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01/19/2019 Malaysia (International Christian Concern) – Despite Malaysia being praised as among three countries globally that show “signs of hope” for Christians in 2019, as mentioned in Open Doors’ latest report, Malaysian Christians are not so sure about the progress.

National Evangelical Christian Fellowship chairman Eu Hong Seng believes it is too early to say that Christians are facing less discrimination in Malaysia.

In an interview with The Malaysian Insight, he said, “On the surface, Malaysian Christians seem to have more freedom to express their faith, but in reality they are still bound by certain rules and religious sensitivities.”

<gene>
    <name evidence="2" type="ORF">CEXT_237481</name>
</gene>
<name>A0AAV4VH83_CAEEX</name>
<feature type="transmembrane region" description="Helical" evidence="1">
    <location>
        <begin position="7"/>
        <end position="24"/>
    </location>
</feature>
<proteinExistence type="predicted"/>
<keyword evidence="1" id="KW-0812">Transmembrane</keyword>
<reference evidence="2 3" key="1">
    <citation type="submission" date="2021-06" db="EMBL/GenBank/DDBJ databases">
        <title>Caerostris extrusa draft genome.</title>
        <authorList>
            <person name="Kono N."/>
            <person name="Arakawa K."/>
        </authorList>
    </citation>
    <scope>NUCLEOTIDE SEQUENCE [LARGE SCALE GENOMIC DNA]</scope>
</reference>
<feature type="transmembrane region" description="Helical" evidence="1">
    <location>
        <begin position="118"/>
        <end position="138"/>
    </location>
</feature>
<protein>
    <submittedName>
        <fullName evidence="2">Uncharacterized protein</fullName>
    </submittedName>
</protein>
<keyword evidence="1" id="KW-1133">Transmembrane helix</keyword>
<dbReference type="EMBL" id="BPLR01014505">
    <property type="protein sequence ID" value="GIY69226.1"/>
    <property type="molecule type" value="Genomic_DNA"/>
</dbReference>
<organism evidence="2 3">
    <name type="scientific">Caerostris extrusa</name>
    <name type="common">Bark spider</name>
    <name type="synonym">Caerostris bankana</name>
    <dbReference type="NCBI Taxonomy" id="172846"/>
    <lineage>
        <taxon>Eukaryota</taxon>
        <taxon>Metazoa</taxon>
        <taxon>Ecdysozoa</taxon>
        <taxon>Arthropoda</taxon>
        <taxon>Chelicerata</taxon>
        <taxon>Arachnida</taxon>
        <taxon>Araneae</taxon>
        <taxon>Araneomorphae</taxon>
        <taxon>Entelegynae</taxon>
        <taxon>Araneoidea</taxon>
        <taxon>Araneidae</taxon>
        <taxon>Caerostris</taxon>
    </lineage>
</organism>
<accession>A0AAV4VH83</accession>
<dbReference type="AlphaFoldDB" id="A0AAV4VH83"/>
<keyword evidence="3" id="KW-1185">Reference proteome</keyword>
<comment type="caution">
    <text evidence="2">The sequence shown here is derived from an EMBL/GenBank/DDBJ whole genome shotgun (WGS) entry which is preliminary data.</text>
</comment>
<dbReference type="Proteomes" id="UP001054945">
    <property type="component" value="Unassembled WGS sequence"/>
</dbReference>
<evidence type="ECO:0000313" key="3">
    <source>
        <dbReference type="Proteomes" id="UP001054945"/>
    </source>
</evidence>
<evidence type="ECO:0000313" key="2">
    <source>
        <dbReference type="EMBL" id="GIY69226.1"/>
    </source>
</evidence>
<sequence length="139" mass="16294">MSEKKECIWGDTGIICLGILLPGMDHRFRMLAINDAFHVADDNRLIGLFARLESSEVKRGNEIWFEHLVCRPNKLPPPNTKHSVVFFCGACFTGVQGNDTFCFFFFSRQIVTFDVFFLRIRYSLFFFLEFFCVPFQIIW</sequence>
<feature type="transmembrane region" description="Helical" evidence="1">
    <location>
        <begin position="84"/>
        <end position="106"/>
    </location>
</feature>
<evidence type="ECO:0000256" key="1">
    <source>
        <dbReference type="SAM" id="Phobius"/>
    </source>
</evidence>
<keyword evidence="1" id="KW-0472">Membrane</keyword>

“If you think that things have improved as a result, that is just premature, because some of the major religious leaders and believers are still hostile toward churches and distrust us,” he added.

In fact, there is still no words on the whereabouts of Pastor Raymond Koh, Pastor Joshua Hilmi, and his wife Ruth, who were abducted for years. Also, radical Muslims often protest against the expression of Christian faith, as demonstrated in the latest Grace building case, where lights that look like a cross on a building sparked anger among some Muslims.

And for ethnic Malays, they are automatically noted as “Muslim” on their ID cards, even if they are of other faiths. Changing it to “Christian” is nearly impossible, and this as a result has caused a lot of social issues, especially for children with at least one Christian parents.

Christians are also not allowed to proselytize. Recently a group of Finnish Christians were arrested and deported for distributing Christian pamphlets.

For interviews with Gina Goh, ICC’s Regional Manager, please contact Olivia Miller, Communications Coordinator: